Now, okay, that may sound a little dry, but it is also active and positive. Dr. Brené Brown calls hers “Whitespace,” and I like that too, for sometimes re-engagement means going internal, taking that bubble bath and binge-watching ‘Downton Abbey;’ and sometimes it means putting on your big-girl pants and just gosh-darn-taking that real-estate course. And, yes, sometimes it means being a little busted and taking that temp job at Loserville Café. But ALL of these are valid, acceptable, and just a part of The Thing of being any kind of freelancer.
Here are a few practical tips for making the most of your downtime:
Nothing… and I mean Priscilla-Lopez-Original-Cast-of-A-Chorus-Line-N-O-T-H-I-N-G is going to happen at all if you don’t start with #1.
Make a freakin’ Plan already.
You take your pick— quiet-time or hard-work time, both are critical.
Quiet time is essential because it gives you the space to reflect on your life, make plans and re-charge your batteries.
Hard work is vital to all true growth.
Having a freaking PLAN will just help you get the most out of your time, and thus the most of your life.
A) Before downtime begins, ask yourself what you're hoping/expecting to get out of it.
- Do you want to do something productive, just have fun, or need to genuinely recuperate?
- Do you want to mix active and inactive options?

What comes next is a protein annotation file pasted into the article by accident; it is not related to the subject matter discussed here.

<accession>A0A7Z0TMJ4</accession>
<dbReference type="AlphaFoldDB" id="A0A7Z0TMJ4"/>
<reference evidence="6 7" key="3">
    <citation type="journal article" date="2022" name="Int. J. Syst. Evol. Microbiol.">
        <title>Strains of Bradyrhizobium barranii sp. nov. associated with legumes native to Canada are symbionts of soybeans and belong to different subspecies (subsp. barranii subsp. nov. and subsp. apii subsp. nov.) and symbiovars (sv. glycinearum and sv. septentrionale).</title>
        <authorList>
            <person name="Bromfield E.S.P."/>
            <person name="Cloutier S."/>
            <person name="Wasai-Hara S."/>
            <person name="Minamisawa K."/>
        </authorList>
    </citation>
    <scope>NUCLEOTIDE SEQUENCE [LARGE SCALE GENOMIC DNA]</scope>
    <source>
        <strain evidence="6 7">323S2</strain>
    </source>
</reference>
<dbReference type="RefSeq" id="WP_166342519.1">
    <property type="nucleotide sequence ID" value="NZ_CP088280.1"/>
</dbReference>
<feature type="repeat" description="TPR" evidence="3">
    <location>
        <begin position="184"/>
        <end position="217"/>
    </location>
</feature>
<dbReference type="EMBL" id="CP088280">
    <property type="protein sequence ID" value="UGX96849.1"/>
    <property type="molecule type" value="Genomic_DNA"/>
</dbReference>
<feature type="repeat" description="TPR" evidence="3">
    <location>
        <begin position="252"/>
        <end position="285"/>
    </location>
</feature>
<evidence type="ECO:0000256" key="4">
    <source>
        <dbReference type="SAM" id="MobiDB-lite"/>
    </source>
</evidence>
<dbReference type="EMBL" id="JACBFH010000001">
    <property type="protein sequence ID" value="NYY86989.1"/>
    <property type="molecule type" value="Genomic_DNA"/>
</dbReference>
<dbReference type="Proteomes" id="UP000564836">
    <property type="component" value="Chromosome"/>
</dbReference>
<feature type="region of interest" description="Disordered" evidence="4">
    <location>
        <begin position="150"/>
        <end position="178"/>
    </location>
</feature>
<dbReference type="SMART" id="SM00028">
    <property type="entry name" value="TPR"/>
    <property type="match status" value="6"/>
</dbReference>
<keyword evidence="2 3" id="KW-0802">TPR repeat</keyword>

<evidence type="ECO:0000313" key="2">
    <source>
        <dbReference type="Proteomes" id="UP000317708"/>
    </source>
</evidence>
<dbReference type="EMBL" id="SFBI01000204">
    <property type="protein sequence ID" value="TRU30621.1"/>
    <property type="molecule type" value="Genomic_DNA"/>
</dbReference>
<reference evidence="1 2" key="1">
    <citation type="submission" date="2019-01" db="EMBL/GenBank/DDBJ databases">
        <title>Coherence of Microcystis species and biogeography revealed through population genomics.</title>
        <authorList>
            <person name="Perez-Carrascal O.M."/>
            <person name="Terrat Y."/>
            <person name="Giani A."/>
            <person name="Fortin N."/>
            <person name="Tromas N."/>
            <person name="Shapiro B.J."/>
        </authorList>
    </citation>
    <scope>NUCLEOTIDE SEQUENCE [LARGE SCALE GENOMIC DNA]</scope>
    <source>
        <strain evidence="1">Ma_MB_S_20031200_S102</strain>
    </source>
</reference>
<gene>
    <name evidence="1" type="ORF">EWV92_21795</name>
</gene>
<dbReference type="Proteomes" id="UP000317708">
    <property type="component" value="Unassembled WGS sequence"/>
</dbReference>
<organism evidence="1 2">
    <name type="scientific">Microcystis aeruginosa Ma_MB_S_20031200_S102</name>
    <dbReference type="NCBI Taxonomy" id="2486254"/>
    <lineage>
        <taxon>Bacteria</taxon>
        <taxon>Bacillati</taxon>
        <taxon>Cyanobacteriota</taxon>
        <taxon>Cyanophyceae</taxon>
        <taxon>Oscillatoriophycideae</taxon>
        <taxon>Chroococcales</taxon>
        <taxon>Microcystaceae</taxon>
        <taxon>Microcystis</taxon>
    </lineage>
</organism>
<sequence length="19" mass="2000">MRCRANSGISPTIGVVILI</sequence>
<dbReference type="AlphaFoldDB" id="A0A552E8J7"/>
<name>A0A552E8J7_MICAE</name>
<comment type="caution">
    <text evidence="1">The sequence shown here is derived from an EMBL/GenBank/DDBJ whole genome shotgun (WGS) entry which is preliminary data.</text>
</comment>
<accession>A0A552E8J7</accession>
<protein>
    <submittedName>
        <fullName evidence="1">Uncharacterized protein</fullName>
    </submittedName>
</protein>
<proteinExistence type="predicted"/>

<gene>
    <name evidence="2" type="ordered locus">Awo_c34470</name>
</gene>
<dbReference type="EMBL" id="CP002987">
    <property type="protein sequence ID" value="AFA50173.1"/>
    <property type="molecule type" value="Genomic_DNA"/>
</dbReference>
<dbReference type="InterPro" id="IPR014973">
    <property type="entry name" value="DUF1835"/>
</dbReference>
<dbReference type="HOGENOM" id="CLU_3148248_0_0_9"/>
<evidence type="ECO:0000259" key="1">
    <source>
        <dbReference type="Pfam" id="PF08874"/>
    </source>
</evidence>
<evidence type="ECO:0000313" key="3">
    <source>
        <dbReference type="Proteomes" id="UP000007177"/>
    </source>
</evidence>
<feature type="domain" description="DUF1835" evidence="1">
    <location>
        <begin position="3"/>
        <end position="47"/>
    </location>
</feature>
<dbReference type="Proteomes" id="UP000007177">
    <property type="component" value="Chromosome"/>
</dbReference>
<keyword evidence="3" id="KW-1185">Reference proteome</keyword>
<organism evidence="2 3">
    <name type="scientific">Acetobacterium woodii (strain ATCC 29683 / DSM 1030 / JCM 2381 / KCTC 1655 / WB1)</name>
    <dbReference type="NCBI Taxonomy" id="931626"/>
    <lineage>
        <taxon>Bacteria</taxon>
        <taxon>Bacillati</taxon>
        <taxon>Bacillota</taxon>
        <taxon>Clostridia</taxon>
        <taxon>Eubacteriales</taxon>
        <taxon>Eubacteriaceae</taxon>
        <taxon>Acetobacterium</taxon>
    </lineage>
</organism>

- Is there something specific you’ve been meaning to do for a long time? (Visit Norway / join the World Sudoku championship /take a clown class?)
- Are you on a time/ money budget?
B) Jot down a few downtime options, and how much TIME to dedicate to each activity. 1- 4 items is a good start. It can be anything from learning to juggle, visiting family, to pargeing your driveway.
C) Make a schedule.
Busy people often “blah” away valuable downtime because they haven't scheduled a gosh darn meaningful thing into their falsely busy lives. But “resting-artists,” are often more guilty of “frittering” the downtime away than anyone. Where oh WHERE did October 17th get away to while I was not-online-shopping/ playing video games/ watching Judge Judy?
Just… suddenly it was 10pm.
Have some ideas.
Commit to an exact time when your downtime ends.
Set an alarm if it will help you.
2. Take (an actual) freakin’ break.
But actually do it.